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How do I set zero brightness on laptops that have a nonzero minimum brightness on the brightness control?

The solution should work regardless of X. I.e. it should also work in the virtual terminals.

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  • Rewrite the driver?
    – Kevin
    Jun 18, 2014 at 15:31

2 Answers 2

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In the realm of laptops with Intel chipsets, there seems to be a division between the LVDS- and eDP-connected panels:

eDP:

echo 4 > /sys/class/backlight/intel_backlight/bl_power

…should turn off the backlight.

echo 0 > /sys/class/backlight/intel_backlight/bl_power

should turn it on again.

LVDS:

I have discovered that it is not possible to turn off the backlight on my Thinkpad X201 and X201 tablets via sysfs (bl_power does nothing; apparently, it is eDP-specific).

This page has a very lengthy description of the convoluted history of the backlight control in the linux kernel. TL;DR:

i915 has supported bl_power for eDP panels (but not LVDS) starting from v3.18.

HOWEVER, I have been able to make the backlight turn off by using a tool called intel_backlight from intel-gpu-tools. This requires root, since it apparently writes to a raw register.

intel_backlight 0

...turned the backlight off for me. Bumping it up with brightness adjustment controls re-enabled it here.

I also wrote a script that I hooked up to fire on a keyboard-generated ACPI event (in my case, fn+space, or button/zoom. If your system doesn't use that ACPI event, you need to use acpi_listen to find one that your system does have.

To trigger it, I made a file called fnspace-backlight in /etc/acpi/events:

# Wyatt Ward
# hook for magnify acpi event (fn+space)
# toggle LCD backlight on/off
event=button/zoom
action=/etc/acpi/actions/toggle-lcd-light.sh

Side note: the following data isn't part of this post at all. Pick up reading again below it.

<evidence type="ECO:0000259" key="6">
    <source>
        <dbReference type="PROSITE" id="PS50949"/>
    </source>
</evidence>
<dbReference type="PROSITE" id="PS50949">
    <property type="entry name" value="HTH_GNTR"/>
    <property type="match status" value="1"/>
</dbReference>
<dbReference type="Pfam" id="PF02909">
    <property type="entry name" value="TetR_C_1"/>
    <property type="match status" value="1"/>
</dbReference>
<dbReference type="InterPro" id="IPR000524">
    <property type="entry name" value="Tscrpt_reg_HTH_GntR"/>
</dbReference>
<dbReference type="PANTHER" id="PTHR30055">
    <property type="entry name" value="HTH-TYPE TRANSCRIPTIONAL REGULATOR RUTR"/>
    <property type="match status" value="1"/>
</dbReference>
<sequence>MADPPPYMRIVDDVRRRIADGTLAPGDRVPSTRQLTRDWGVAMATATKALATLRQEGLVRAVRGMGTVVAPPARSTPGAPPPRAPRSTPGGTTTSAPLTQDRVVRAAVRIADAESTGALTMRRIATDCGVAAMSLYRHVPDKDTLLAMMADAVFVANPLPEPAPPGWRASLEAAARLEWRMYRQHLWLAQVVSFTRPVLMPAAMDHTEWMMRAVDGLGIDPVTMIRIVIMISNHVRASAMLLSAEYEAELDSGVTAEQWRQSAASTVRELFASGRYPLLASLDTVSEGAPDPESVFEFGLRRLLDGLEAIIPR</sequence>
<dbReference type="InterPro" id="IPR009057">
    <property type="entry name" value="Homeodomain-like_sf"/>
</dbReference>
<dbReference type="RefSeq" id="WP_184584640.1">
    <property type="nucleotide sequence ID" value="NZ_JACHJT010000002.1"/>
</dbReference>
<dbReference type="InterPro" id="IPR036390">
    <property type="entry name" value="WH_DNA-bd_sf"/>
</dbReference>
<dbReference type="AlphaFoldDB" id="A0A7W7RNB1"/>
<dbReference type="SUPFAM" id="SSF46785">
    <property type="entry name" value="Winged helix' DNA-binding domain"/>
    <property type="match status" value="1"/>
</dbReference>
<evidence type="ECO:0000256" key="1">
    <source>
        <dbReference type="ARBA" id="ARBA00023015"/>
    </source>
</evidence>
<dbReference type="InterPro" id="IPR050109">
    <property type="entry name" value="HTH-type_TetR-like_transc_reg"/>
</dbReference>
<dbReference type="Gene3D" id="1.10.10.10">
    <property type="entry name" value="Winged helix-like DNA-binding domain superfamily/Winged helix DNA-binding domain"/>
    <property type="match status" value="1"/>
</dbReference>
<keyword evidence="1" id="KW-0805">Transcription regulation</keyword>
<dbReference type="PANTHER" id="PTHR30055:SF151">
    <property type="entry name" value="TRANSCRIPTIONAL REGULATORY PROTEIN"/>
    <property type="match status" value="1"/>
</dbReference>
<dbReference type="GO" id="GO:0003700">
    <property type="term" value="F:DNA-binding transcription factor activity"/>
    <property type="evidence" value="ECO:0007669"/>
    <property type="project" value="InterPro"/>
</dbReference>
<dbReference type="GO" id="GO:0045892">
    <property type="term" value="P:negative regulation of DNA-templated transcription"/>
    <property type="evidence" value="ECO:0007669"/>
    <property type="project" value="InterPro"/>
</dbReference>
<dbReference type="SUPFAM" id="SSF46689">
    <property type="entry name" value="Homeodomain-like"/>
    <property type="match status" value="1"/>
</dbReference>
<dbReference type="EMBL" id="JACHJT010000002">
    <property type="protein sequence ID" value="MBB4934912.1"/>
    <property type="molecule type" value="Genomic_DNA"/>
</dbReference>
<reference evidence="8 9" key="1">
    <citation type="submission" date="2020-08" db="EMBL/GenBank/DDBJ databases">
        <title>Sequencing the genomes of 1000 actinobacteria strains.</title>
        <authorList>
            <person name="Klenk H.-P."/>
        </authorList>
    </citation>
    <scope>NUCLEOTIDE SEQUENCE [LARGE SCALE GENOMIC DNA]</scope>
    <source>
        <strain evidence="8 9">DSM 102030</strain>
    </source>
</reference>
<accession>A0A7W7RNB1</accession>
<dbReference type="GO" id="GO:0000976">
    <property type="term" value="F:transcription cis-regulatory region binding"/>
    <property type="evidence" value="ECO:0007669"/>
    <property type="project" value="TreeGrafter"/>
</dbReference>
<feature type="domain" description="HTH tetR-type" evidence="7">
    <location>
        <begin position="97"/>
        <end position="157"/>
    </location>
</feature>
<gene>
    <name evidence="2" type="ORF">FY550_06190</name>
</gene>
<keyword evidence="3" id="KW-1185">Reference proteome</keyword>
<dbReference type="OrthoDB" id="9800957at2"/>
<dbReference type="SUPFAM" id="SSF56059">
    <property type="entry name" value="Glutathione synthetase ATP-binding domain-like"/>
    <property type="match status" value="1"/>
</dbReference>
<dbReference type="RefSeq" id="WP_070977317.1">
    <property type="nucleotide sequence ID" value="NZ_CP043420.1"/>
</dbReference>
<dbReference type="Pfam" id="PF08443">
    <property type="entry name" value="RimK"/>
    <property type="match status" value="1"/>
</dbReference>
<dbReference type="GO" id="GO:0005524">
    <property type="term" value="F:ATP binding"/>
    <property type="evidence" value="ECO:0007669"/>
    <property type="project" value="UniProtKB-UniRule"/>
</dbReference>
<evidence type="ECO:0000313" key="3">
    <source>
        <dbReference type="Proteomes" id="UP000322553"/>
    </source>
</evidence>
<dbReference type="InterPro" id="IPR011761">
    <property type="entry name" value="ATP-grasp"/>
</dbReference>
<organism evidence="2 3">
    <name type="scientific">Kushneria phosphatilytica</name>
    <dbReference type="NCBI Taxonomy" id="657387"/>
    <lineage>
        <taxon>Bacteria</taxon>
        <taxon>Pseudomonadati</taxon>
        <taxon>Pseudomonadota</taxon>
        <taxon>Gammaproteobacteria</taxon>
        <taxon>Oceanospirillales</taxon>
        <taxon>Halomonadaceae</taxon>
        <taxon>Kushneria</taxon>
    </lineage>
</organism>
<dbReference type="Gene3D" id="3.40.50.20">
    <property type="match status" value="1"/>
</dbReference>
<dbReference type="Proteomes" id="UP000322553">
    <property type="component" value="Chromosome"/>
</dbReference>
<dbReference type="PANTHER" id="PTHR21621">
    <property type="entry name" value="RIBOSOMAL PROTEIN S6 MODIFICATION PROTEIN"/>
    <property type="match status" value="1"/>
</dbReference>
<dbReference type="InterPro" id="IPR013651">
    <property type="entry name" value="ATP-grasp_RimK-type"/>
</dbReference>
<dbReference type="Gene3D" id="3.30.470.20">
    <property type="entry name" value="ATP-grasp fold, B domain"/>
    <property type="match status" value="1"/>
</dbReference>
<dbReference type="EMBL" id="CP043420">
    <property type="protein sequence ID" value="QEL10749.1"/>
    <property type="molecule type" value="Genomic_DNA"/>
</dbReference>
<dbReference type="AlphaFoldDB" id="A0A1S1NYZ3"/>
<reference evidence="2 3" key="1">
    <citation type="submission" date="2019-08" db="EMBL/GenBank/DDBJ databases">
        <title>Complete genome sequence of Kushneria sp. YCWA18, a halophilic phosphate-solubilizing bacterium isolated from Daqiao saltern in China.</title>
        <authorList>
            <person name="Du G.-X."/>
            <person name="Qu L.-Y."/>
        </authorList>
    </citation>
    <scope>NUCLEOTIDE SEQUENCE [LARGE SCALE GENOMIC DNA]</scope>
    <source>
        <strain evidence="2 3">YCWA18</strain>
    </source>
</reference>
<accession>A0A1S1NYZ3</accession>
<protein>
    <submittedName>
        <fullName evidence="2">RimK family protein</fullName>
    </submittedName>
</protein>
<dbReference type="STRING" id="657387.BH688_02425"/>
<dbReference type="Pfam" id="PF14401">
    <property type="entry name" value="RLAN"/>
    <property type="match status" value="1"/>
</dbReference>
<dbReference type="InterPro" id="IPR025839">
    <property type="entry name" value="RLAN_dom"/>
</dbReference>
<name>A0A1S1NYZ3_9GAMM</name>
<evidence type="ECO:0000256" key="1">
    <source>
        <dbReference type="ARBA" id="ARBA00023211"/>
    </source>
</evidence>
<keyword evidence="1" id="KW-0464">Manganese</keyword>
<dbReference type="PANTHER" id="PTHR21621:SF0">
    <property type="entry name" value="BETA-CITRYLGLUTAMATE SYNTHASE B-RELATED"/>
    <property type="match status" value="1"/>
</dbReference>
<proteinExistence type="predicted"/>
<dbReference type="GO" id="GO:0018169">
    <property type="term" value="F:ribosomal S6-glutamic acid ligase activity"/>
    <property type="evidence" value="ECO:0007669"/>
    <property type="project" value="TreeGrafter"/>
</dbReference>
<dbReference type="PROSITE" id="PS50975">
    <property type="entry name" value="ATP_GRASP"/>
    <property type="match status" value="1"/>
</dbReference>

I also made a file called /etc/acpi/actions/toggle-lcd-light.sh, marked as executable. This lets me toggle the backlight without changing the previously set brightness level, storing the temporary value in /brightness. Since ACPI events run actions as root, be careful.

#! /bin/bash
BRIGHTSAVEFILE="/brightness"
BRIGHTSYSFS="/sys/class/backlight/acpi_video0/brightness"

# is the light on or off?
INTEL_BACKLIGHT="/usr/bin/intel_backlight"
light_state=$("$INTEL_BACKLIGHT" | sed 's/current backlight value: //g'|sed 's/%//g')
echo "light: ""$light_state"
if [ "$light_state" -eq 0 ]; then
  cat "$BRIGHTSAVEFILE" > "$BRIGHTSYSFS"
else
  # back up current brightness level
  cat "$BRIGHTSYSFS" > "$BRIGHTSAVEFILE"
  # turn off backlight
  "$INTEL_BACKLIGHT" 0
fi

Ad an additional fun note, you can control backlight with an incredible amount of granularity by modifying intel_backlight slightly. Changing it to read arguments as floating point numbers rather than integers, and to do floating point arithmetic, only requires tweaking a few lines of code and lets you make ridiculously precise brightness changes, including ones lower than the minimum you can get via sysfs.

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From X Windows

From X Windows you can use the application xbacklight to get and set the percent brightness for your screen.

Example

current level

$ xbacklight -get
100.000000

set to 75%

$ xbacklight -set 75
$ xbacklight -get
73.333333

set back to 100%

$ xbacklight -set 100
$ xbacklight -get
100.000000

From the console

To achieve something similar for a virtual terminal you'll likely need to interact with the ACPI settings via the /sys filesystem.

Example

dims it

$ echo "10" | sudo tee /sys/class/backlight/acpi_video0/brightness 
10

full brightness

$ echo "15" | sudo tee /sys/class/backlight/acpi_video0/brightness 
15

You'll have to play with this one, the range of brightnesses can be from 0-9 or 0-15, I believe it ultimately depends on your laptop.

None of this works?

If neither of these 2 options suites your needs take a look at the ArchLinux Wiki's topic titled: Backlight. That article contains every method I've ever seen employed to achieve this!

References

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  • This is a useful way to get to minimum brightness instantly, but doesn't solve the problem because setting 0 (with either tool) just goes to minimum brightness, and they do not accept or respond to negative parameters. Jun 18, 2014 at 18:44
  • …This is probably a restriction of the BIOS, and besides hacking the BIOS firmware or installing LibreBoot on my X60t (which I do intend to do), the only remaining possibility is to try to find a command to turn off the backlight directly. I looked at the ArchWiki article, but unfortunately vbetool dpms off also turns off the LCD. However, this happens a fraction of a second after the backlight and vbetool dpms on turns the LCD on a fraction of a second before the backlight, so maybe there's still a way to do this generically. Or maybe that delay is also a result of BIOS firmware code. Jun 18, 2014 at 18:52
  • when I set 0 brightness, the screen is only dimmer, but still not turned off. I don't understand why.
    – ransh
    Nov 26, 2016 at 6:59

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